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It’s Easy to Knock Case Studies; But They’re a Symptom of our Attention-Obsessed Creative Culture


Many jurors roll their eyes when presented with another hyperbolic case study, but The Local Collective’s Kaitlin Doherty argues that the real issue is ambiguity around what qualifies as a creative success story

It’s Easy to Knock Case Studies; But They’re a Symptom of our Attention-Obsessed Creative Culture

Glass Onion, Rian Johnson’s recently-released whodunnit sequel to Knives Out, is an awesome film. Critics have lapped up the briskly-moving plot which kept us all guessing, and it seems like global audiences agree. 

At least, that’s the impression you’d get reading through figures released by Netflix themselves. According to the streaming giant, 82.1 million hours were dedicated to watching Glass Onion across its opening weekend. Now, according to some outlets, the film has already become the third most-watched of all time on the platform. 

Those numbers paint a picture of mind-boggling success. It’s hard to conceptualise 82.1 million hours. That’s 3,420,833 days. It’s 9,372 years. The idea of nine millennia of human time being dedicated to watching a movie is a preposterous concept, but it’s how these numbers invite us to think about the success of any given film. 

Listing through a sensational-sounding slew of numbers like that, my mind can’t help but turn to case studies. Those carefully-crafted snapshots of success which often can’t help but bamboozle us with stratospheric statistics that beg the question: What does a great ad even look like?

Don’t get me wrong, I’m not here to simply complain about case studies. In fact, I know I use them constantly to break down and explain The Local Collective’s work (so much so that we recently released our own spoof case study, which was intended as part-satire and part-celebration of their craft). 

It’s just that, if you spend enough time thinking about case studies, you tend to end up asking some pretty searching questions about our creative culture and how we decide what ‘success’ looks like. For example, is ten million impressions… good? Should we laud a TikTok which appeared on countless For You feeds through ‘earned media’? Can it really be that eyeballs are as important a metric as dollars?

Ultimately, case studies are problematic because they’re not systematic. Their great advantage is that they allow a creative team to define success on their own terms, but their great disadvantage is that those terms are infinitely subjective. 

If you wanted to make an argument for case studies, it would probably go something like this: We’re an innately romantic industry in love with ideas, and we need to find ways to show how certain ideas caught fire. At the same time, the ever-increasing number of channels and platforms means that it’s rarely possible to find a linear, universally-agreed way of demonstrating success. And, to avoid getting utterly lost within this grey area, a case study might just be the least-worst storytelling device we have. 

On top of that, it’s important to say that some case study films are genuinely undeniable. I know I’ve been in jury rooms where nobody has been able to argue against the results shown by a case study. When there’s meat on the bones, case studies perform their function perfectly.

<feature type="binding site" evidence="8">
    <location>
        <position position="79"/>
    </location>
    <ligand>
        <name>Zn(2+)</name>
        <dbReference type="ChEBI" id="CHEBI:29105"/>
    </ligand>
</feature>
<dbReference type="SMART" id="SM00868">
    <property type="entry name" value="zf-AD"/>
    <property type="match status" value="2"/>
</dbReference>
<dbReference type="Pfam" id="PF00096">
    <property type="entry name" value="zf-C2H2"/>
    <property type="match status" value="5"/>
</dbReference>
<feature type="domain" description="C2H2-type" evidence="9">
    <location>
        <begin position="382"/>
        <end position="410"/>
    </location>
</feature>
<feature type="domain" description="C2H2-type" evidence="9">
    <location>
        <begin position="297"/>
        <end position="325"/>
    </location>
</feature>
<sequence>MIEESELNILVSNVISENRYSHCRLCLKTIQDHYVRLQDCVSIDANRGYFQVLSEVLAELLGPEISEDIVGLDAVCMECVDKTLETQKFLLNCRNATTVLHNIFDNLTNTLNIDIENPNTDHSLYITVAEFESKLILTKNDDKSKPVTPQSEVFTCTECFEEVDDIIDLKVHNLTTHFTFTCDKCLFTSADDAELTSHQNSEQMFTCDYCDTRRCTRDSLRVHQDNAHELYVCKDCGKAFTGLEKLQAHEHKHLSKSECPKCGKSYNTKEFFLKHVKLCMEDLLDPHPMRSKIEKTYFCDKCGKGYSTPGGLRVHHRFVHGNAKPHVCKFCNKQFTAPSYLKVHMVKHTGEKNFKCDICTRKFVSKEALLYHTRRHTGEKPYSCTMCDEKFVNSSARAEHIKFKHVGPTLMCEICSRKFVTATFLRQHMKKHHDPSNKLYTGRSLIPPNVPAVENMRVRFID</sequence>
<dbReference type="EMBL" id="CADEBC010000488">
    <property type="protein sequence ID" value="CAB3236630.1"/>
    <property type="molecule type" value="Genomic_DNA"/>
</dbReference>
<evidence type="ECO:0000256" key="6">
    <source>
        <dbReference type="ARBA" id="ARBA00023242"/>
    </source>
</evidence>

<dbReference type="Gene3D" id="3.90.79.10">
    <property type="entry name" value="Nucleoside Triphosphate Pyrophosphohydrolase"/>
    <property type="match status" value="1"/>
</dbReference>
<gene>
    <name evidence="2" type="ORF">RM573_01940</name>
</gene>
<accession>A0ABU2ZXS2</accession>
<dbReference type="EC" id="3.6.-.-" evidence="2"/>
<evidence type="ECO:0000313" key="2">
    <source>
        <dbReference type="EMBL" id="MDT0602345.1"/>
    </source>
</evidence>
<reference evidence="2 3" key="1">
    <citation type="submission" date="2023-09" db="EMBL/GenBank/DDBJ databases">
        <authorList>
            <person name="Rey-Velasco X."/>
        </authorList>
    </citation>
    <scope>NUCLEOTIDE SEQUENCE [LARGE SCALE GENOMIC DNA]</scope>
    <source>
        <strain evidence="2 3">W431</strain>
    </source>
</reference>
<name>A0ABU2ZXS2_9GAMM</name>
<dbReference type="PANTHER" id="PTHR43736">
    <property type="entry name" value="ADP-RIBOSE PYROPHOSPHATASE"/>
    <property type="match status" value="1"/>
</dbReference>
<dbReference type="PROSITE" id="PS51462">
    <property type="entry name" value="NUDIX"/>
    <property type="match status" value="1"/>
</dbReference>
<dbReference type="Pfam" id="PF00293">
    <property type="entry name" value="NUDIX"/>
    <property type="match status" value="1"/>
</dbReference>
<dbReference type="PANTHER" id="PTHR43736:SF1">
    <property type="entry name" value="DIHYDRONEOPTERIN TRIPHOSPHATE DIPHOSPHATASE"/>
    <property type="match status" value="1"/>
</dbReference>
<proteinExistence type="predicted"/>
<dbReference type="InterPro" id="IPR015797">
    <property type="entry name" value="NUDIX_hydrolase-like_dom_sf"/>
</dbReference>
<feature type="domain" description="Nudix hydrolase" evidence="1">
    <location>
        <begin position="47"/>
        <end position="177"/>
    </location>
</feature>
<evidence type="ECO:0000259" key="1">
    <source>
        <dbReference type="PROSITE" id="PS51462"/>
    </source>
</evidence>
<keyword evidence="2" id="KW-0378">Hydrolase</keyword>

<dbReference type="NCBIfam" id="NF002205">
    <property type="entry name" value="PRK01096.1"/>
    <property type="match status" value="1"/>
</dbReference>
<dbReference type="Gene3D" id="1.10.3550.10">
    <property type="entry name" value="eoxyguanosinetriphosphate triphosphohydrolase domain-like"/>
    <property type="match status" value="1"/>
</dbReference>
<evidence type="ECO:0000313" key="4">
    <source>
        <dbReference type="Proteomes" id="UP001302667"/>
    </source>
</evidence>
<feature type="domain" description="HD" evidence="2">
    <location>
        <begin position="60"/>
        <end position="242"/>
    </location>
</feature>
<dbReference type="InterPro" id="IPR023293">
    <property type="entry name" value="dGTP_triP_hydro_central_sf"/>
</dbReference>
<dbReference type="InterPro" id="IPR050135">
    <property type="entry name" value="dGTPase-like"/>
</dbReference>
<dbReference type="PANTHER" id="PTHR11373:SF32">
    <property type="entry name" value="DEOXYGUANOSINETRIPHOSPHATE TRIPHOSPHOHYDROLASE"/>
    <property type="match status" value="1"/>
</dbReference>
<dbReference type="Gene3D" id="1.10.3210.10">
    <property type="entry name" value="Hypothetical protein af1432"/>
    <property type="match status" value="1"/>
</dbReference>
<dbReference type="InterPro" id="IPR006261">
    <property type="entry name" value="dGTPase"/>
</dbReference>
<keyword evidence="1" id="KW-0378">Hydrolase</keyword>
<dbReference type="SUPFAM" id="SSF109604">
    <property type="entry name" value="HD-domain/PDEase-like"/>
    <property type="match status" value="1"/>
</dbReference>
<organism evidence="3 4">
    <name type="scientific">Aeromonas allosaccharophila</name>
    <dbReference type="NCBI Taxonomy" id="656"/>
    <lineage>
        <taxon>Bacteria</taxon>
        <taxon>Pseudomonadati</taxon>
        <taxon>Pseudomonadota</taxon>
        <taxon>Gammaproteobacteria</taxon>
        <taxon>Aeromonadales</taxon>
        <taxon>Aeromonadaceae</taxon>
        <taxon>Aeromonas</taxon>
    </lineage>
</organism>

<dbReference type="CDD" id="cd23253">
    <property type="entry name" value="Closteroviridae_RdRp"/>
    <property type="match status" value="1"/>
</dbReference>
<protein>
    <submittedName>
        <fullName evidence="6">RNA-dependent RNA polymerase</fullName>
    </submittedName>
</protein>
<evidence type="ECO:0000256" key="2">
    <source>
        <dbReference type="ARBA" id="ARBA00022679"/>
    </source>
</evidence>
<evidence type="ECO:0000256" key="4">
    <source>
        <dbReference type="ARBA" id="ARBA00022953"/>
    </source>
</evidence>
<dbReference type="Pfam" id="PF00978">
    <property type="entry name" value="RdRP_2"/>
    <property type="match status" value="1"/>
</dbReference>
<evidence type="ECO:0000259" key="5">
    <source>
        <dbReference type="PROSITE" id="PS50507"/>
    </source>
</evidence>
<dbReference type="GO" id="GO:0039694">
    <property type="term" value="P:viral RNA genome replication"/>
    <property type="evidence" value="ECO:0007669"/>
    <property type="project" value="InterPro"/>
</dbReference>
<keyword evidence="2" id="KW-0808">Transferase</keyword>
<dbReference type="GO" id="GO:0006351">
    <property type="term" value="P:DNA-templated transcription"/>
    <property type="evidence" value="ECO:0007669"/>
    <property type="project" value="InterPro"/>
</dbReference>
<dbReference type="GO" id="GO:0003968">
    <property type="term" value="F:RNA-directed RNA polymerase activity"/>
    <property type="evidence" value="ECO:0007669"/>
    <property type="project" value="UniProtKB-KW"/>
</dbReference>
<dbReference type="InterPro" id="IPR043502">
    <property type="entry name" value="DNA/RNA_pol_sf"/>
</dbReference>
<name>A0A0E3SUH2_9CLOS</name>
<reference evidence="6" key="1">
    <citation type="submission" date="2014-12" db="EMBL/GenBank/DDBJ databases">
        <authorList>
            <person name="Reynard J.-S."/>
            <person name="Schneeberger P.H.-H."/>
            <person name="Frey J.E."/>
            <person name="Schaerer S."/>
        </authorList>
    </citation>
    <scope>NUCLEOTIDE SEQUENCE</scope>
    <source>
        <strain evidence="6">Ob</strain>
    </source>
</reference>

But there’s a problem, too. Case studies’ unfortunate reputation is one of exaggeration and distortion - an overly-eager invite to a world where impressions are gold dust. And a case study which celebrates work inaccurately is disrespectful and unethical to the amazing ideas that are out there. There’s more than one occasion on which an editor has told me about fake tweets which have been written in order to visually showcase a campaign’s success…

And that brings us back to Glass Onion and the multi-layered question of how to define creative success. It’s not that advertising has become obsessed with grabbing people’s attention at the expense of other metrics - our entire culture has. 

Of all the possible ways Netflix could have chosen to publicly measure the success of their latest flagship blockbuster, they went with hours watched. It implies a belief on behalf of the streaming platform - not unreasonably - that in 2023 the ability to maintain our attention for a sustained period of time is the most impressive quality a piece of creative work can possess. 

That’s not isolated to the film industry. In the world of media, attention trumps all and advertising is no exception to that. It’s an innately woolly metric which is hard to pin down and explain without a dedicated piece of content breaking down precisely why and how a campaign was so successful. Case studies aren’t the problem - they’re a symptom of our attention-obsessed culture.

If anything, I’m thankful for case studies which give context to work that’s great and which delivered amazing results. I’m a romantic creative - of course I believe in putting ideas on a pedestal and celebrating them. 

Ultimately, the best things about creativity can also be the most challenging. For example: It’s messy. That’s why setting parameters for success is so subjective, and it’s also why case studies have become the de-facto way to tell the story of that success as defined by creators themselves. 

So the next time you encounter a case study which comes across as ingenuine or misleading, by all means call it out. But let’s make sure that, when we come across a great case study which effectively tells the story of wonderful work, we give credit where it’s due. After all, the next time you win an award, it might just be a case study which swung the decision for you. 

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Genres: People

The Local Collective, Thu, 02 Feb 2023 09:01:12 GMT